The Steak n Shake Co.’s announcement this morning that it plans to purchase Western Sizzlin Corp. for about $23 million
puts the Indianapolis restaurant company back in the steakhouse business for the first time since exiting it nearly a decade
In 2000, the company — then known as Consolidated Products Inc. — sold off its 11 Colorado Steakhouses in order to focus on its core Steak n Shake business.
But the company’s strategy has shifted dramatically since Texas hedge fund manager Sardar Biglari took the helm last year. Biglari, 31, serves as president and CEO of both Steak n Shake and Western Sizzlin, a Roanoke, Va.-based franchiser of budget steak restaurants.
In an announcement this morning, Steak n Shake said it has signed a letter of intent for the acquisition. Both companies said terms were negotiated between special board committees made up entirely of independent directors.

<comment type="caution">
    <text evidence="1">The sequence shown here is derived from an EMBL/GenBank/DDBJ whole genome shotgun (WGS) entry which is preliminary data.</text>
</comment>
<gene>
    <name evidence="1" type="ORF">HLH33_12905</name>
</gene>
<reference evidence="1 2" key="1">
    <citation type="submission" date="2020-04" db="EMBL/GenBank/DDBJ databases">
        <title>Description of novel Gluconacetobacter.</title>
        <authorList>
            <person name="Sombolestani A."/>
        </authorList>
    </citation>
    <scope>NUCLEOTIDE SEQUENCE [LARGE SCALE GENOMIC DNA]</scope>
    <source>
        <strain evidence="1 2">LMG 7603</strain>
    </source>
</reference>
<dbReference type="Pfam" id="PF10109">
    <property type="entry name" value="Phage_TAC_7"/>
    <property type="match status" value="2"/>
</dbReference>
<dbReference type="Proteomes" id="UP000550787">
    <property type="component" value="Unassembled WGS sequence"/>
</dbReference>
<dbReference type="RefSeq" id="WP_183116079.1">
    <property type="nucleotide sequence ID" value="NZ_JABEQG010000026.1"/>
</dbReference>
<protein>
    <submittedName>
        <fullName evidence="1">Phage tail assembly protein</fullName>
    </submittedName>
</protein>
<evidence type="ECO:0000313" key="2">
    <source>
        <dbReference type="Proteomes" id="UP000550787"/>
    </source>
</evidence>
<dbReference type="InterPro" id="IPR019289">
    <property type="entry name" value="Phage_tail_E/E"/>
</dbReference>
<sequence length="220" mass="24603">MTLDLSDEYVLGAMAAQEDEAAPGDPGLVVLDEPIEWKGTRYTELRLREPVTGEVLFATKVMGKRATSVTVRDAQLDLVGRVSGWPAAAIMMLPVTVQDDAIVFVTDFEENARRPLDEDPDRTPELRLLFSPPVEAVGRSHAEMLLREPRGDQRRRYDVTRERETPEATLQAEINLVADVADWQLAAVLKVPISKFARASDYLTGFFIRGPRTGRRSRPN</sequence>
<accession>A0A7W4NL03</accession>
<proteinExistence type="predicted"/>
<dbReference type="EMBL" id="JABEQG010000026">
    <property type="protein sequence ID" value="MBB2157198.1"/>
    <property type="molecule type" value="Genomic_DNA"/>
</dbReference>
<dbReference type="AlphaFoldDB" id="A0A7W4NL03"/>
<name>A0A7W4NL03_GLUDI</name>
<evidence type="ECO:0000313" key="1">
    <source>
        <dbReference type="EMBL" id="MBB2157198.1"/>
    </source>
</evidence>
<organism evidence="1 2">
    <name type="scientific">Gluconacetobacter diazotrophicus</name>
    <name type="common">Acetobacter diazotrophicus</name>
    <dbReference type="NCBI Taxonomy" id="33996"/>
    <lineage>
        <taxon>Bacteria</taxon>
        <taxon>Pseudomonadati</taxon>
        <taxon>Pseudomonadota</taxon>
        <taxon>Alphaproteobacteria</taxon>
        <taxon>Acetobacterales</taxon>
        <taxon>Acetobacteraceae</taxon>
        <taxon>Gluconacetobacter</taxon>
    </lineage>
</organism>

Western Sizzlin already was a major Steak n Shake stockholder, with more than 1.5 million shares, according to a regulatory filing. Under the deal, that stock would be transferred directly to Western Sizzlin shareholders. Steak n Shake also plans to issue Western Sizzlin shareholder bonds paying 14 percent interest for five years. The Indianapolis company has the right to pay off the bonds after one year without penalty.
The joint statement did not elaborate on the strategy behind the acquisition, and Steak n Shake officials did not respond to requests for comment before IBJ Daily’s deadline.
Steak n Shake is the far larger company, with a stock market value of $320 million and 486 restaurants. Most Steak n Shake restaurants are company-owned and none are farther west than Texas. Western Sizzlin has about 100 restaurants, nearly all franchised. They’re in the Midwest, East, South and in California.
Neither company’s stock moved dramatically after the announcement. Steak n Shake shares late this morning were fetching $10.98, down 1.7 percent on the day. Western Sizzlin shares were trading at $13, up 1.96 percent.